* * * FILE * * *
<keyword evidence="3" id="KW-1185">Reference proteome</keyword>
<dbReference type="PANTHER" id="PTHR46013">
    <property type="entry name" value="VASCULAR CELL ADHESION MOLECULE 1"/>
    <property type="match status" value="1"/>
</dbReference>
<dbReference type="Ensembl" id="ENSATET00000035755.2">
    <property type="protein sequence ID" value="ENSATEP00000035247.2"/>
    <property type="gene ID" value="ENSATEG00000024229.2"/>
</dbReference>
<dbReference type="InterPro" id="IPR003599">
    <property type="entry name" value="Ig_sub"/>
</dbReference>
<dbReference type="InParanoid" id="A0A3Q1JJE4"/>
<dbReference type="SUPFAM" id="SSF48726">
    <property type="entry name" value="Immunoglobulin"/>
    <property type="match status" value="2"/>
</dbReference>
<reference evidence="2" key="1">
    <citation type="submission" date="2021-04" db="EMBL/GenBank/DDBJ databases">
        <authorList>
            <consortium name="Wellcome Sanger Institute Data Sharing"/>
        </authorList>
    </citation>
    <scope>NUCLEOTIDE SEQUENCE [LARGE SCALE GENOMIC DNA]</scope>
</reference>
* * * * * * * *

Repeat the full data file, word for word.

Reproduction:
<keyword evidence="3" id="KW-1185">Reference proteome</keyword>
<dbReference type="PANTHER" id="PTHR46013">
    <property type="entry name" value="VASCULAR CELL ADHESION MOLECULE 1"/>
    <property type="match status" value="1"/>
</dbReference>
<dbReference type="Ensembl" id="ENSATET00000035755.2">
    <property type="protein sequence ID" value="ENSATEP00000035247.2"/>
    <property type="gene ID" value="ENSATEG00000024229.2"/>
</dbReference>
<dbReference type="InterPro" id="IPR003599">
    <property type="entry name" value="Ig_sub"/>
</dbReference>
<dbReference type="InParanoid" id="A0A3Q1JJE4"/>
<dbReference type="SUPFAM" id="SSF48726">
    <property type="entry name" value="Immunoglobulin"/>
    <property type="match status" value="2"/>
</dbReference>
<reference evidence="2" key="1">
    <citation type="submission" date="2021-04" db="EMBL/GenBank/DDBJ databases">
        <authorList>
            <consortium name="Wellcome Sanger Institute Data Sharing"/>
        </authorList>
    </citation>
    <scope>NUCLEOTIDE SEQUENCE [LARGE SCALE GENOMIC DNA]</scope>
</reference>